The image of thousands of people gathering on Forest Avenue in Portland to witness a Ku Klux Klan mass initiation – something that actually happened in 1923 – seems almost surreal today.
Many of us who live in Maine assume that slavery, Jim Crow laws and massive Ku Klux Klan rallies are things that happened far from here, long, long ago. But a group of University of Southern Maine students and staff have put together an exhibit that explores some violent and frightening aspects of African-American history in our own backyard.
The exhibition is called “Slavery and Public History” and includes about 20 images, artifacts and publications from various USM special collections. The exhibit features shackles from a slave ship, a newspaper article about the Ku Klux Klan in Maine, documents related to a Klan charter in Androscoggin County and a copy of “The 1843 American Antislavery Society Almanac.”
Located on the sixth floor of the Glickman Family Library on USM’s Portland campus, the free exhibition runs through March 15. February is African-American History Month nationwide.
The artifacts were selected and researched by students in English professor Eve Raimon’s “Slavery and Public History” course at USM.
“I think that as Northerners we have worked from this premise that we were all abolitionists, that we were all leaders in the thought of liberty for all,” said Dee Tutino of Westbrook, one of the students who worked on the exhibition. “We were able to use some of these (items in the exhibit) to take a look with fresh eyes at some of the perceptions that have been handed down to us.”
Raimon said having students select artifacts and organize an exhibit was a way to make history “three dimensional” for them.
“I think by getting to see a KKK charter, or slave restraints, or a poster for runaway slaves, it makes the history that happened here more tangible to them,” said Raimon.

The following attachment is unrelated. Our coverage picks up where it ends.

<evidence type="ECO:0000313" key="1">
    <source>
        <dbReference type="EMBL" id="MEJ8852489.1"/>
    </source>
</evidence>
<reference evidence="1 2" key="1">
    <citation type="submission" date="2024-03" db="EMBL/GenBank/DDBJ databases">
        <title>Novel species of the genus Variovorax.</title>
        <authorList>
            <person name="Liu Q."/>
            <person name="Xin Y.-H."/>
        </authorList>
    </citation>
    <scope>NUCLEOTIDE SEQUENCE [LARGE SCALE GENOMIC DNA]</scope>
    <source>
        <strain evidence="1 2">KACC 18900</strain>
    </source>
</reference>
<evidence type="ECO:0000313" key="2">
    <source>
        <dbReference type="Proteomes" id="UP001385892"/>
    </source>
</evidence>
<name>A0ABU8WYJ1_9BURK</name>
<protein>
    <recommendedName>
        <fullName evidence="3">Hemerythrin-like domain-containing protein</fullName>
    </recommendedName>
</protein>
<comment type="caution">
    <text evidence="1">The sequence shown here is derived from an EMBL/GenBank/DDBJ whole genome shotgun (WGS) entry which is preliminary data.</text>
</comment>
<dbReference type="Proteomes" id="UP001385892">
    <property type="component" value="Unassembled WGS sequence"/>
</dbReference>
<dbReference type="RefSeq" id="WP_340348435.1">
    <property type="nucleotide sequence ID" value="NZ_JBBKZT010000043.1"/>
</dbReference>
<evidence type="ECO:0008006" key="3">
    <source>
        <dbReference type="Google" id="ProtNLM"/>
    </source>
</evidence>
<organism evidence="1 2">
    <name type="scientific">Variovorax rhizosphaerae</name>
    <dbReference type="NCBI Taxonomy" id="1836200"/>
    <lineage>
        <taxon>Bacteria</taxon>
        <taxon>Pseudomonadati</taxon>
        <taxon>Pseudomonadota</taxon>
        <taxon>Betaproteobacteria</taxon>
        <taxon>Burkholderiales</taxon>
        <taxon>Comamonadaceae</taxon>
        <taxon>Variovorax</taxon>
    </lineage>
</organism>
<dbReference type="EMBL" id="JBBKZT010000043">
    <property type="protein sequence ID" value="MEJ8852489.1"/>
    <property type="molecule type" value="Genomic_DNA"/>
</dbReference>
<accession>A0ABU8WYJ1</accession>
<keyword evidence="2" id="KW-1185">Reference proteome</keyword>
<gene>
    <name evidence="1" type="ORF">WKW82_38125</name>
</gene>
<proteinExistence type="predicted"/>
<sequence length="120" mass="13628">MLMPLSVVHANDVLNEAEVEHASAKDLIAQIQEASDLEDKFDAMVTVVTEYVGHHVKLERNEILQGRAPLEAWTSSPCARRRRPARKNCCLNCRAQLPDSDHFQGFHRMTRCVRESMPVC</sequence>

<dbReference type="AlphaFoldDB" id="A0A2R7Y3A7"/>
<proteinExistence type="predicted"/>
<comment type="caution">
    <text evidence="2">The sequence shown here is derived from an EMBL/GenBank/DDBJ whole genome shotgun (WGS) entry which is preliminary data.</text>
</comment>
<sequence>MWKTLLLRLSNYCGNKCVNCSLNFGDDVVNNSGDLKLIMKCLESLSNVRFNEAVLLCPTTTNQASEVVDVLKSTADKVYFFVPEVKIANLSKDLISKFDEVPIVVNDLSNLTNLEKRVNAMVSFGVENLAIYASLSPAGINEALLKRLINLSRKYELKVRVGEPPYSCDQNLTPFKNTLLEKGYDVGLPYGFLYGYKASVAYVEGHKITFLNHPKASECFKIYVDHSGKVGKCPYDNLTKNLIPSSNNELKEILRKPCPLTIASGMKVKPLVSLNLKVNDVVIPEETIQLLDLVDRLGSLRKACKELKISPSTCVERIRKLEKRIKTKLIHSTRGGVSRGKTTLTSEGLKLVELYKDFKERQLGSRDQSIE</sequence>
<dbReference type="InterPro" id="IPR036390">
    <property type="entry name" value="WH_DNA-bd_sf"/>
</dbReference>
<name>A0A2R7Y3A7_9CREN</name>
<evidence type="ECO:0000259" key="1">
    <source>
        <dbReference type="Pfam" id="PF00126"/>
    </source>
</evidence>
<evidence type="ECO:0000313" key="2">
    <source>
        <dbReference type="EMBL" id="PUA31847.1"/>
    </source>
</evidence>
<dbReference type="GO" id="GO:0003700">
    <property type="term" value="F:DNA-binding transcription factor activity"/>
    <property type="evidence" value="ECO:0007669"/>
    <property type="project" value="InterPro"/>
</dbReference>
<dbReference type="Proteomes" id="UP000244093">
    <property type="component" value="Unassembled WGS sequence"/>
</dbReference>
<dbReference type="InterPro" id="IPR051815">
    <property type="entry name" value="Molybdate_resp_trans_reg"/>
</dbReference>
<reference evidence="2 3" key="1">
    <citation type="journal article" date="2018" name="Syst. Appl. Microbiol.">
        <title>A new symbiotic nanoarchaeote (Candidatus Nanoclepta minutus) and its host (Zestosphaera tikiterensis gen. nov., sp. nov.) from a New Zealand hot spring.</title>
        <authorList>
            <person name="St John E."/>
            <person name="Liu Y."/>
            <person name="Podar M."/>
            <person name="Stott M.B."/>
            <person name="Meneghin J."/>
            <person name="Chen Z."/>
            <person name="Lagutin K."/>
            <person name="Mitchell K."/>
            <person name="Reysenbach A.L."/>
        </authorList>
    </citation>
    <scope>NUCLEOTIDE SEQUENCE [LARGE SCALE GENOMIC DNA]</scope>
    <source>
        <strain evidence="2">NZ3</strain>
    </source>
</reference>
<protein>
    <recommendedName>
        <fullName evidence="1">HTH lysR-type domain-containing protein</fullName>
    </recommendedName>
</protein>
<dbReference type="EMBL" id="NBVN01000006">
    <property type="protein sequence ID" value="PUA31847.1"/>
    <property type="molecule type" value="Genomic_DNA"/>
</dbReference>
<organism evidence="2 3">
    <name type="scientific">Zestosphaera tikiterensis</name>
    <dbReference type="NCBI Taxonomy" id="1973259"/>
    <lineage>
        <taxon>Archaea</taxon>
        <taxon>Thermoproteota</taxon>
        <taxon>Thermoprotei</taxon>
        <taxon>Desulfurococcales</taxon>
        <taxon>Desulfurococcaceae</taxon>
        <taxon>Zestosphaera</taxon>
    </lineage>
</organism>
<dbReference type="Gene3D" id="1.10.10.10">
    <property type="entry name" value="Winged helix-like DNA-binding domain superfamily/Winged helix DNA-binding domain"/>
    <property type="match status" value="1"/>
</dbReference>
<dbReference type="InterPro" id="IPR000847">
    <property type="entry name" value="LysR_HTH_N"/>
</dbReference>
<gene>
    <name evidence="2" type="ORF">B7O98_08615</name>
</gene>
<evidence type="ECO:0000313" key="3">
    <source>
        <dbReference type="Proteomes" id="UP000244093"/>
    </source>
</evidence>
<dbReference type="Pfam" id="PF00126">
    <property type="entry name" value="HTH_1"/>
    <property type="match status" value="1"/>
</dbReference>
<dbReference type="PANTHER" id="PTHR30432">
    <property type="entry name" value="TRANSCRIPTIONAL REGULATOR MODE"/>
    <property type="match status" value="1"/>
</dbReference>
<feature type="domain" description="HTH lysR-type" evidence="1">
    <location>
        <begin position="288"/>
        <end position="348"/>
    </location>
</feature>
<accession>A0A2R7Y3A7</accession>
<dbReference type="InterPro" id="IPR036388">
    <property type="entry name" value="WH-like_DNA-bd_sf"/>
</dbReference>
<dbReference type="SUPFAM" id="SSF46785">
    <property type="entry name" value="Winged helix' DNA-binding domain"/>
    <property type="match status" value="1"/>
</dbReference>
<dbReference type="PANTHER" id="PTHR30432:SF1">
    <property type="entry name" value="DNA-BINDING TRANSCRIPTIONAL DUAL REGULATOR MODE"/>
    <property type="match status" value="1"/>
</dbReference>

Raimon said that she thought an exhibit of artifacts of African-American history in New England, depicting slavery and racism, might help people better understand the racial tensions that still plague our country to today.
“I think seeing things like this help people understand the conditions that can lead to the violence we’ve been seeing in the news lately,” Raimon said.
The exhibit includes an 1854 edition of “Twelve Years a Slave,” by Solomon Northup, a free African-American from New York who was kidnapped and sold into slavery. The book was made into a film in 2013.
The artifacts in the exhibition come from the university’s Gerald E. Talbot Collection and from its Shirley S. and Bernard Kazon Americana Collection. Talbot was the first African-American elected to the Maine Legislature, in 1972. Bernard Kazon was a vice president of Eastland Shoe Corp. who collected documents related to slavery.
Tutino said the students each worked on researching and writing about a piece in the exhibit that “spoke to us personally.” She said she researched a runaway slave poster.
“To be able to see that, see documentation of the exchange and sale of a person, is powerful,” said Tutino.
Raimon said she hopes the exhibit gets people thinking and talking about racism, in all its forms and locales.
“If we can acknowledge that racism is still present everywhere, then we can have a meaningful dialogue,” she said.
WHEN: 7:45 a.m. to 11 p.m. Monday through Thursday; 7:45 a.m. to 8 p.m. Friday; 10 a.m. to 8 p.m. Saturday; 10 a.m.to 11 p.m. Sunday. Through March 15.
WHERE: Glickman Family Library, University of Southern Maine, 314 Forest Ave., Portland
HOW MUCH: Free